Methylmercury stable isotopes: New insights on assessing aquatic food web bioaccumulation in legacy impacted regions
Through stable isotope measurements of total mercury (HgT), identification of crucial processes and transformations affecting different sources of mercury (Hg) has become possible. However, attempting to use HgT stable isotopes to track bioaccumulation of Hg sources among different food web compartments can be challenging, if not impossible, when tissues have varying methylmercury (MeHg) contents. We measured HgT and MeHg stable isotope ratios within the lower Fox River to examine how these values differed across the food web and if isotope values in biota were influenced by legacy contamination. We showed that seston, invertebrates, and fish had a large range of δ202HgT (−0.74 to 0.15 ‰, n = 11) due to varying MeHg contents in tissues but a commonly conserved MeHg isotope value (δ202MeHgave = 0.01 ± 0.12 ‰, 1 standard deviation, n = 11). We also examined some mathematical approaches to estimate the MeHg isotope values, which were mostly comparable to measured MeHg isotope values in the Fox River, with some exceptions. In this study, we observed that the MeHg isotope values can elucidate links between different food web compartments and provide insight on aquatic Hg cycling that can be masked by the sole use of HgT isotopes in contaminated sites.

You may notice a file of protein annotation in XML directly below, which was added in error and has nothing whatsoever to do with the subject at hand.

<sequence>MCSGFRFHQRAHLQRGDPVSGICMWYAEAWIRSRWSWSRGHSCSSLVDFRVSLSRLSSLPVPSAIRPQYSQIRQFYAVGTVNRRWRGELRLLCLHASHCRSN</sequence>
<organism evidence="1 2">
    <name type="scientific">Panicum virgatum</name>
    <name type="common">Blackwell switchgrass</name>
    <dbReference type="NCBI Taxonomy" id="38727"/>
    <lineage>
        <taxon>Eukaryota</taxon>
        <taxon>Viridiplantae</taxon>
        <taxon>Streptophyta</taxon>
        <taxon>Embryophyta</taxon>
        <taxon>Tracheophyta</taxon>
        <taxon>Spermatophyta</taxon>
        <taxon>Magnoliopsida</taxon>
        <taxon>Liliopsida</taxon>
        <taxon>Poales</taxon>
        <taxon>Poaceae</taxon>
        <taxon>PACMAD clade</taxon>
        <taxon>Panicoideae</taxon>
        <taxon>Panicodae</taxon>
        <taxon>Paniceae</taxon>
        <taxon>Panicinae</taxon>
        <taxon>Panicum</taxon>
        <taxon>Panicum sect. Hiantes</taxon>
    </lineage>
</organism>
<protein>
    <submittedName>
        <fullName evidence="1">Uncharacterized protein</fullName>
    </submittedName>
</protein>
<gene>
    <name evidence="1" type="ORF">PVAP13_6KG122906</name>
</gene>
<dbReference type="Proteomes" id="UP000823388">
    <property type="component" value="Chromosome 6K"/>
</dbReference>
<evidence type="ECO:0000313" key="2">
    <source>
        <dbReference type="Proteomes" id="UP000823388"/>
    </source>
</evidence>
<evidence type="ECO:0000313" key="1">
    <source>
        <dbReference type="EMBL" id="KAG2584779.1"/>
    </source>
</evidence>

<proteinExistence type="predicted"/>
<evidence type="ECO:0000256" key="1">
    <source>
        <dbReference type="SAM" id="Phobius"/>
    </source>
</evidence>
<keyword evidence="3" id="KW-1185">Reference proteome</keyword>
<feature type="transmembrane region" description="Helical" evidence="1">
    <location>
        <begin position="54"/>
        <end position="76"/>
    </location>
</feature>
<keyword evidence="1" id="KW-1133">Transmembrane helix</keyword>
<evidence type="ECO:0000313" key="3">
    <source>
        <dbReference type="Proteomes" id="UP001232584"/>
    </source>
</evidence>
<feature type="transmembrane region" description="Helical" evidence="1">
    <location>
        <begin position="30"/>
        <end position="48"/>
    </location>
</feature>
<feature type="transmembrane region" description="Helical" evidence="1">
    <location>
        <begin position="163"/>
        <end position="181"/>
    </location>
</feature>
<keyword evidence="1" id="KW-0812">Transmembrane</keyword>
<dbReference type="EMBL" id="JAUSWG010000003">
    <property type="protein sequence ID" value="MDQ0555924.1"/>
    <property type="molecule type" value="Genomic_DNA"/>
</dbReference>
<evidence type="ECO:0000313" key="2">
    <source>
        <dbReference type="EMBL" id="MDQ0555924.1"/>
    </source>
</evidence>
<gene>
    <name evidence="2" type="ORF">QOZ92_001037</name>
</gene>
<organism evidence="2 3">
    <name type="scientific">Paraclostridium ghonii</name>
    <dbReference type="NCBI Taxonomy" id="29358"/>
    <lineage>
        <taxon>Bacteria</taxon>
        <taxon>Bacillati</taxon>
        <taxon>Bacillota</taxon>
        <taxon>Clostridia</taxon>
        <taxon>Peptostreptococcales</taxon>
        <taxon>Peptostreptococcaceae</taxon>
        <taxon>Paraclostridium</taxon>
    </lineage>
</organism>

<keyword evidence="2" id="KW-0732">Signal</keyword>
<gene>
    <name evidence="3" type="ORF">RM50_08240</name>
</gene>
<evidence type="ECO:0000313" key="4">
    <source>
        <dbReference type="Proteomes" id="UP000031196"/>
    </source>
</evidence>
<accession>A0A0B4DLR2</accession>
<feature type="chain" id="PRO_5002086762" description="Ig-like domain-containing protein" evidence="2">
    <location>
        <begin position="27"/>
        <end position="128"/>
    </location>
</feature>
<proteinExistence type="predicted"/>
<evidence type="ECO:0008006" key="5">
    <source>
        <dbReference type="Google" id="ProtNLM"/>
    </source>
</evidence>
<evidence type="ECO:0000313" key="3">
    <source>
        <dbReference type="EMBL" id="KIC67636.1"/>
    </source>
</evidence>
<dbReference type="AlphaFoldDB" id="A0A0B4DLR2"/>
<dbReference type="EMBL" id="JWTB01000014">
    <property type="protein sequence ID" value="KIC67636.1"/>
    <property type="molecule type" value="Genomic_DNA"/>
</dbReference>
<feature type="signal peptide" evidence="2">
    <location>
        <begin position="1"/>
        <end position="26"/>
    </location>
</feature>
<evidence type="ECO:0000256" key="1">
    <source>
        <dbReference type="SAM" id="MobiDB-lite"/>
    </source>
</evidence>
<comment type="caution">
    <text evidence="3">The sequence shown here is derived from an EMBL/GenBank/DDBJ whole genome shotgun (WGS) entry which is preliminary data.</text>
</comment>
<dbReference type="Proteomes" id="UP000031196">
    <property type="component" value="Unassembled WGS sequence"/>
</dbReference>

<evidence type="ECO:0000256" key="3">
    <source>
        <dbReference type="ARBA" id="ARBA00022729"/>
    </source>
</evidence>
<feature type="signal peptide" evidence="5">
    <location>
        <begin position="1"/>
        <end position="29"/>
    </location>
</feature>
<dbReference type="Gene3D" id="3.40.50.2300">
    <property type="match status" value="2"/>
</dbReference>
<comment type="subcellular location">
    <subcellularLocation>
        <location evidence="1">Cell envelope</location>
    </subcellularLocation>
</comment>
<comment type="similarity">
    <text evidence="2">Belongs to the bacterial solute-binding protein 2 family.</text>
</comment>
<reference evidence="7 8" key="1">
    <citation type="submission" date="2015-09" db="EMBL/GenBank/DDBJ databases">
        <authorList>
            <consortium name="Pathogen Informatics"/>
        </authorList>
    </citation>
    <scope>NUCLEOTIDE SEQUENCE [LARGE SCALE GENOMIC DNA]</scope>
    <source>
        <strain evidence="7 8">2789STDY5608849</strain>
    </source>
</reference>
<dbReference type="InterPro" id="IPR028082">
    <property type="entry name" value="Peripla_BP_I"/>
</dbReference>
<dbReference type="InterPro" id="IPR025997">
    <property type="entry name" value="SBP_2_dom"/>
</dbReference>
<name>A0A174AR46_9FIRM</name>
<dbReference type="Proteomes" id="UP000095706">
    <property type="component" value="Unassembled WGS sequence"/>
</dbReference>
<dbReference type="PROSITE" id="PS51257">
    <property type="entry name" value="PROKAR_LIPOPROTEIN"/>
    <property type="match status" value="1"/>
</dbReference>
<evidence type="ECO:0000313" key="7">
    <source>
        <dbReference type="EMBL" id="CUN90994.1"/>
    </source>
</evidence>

|Methylmercury stable isotopes: New insights on assessing aquatic food web bioaccumulation in legacy impacted regions
|Tylor Rosera, Sarah E. Janssen, Michael T. Tate, Ryan F. Lepak, Jacob M. Ogorek, John F. DeWild, David P. Krabbenhoft, James P. Hurley
|ACS ES&T Water
|USGS Publications Warehouse
|Upper Midwest Water Science Center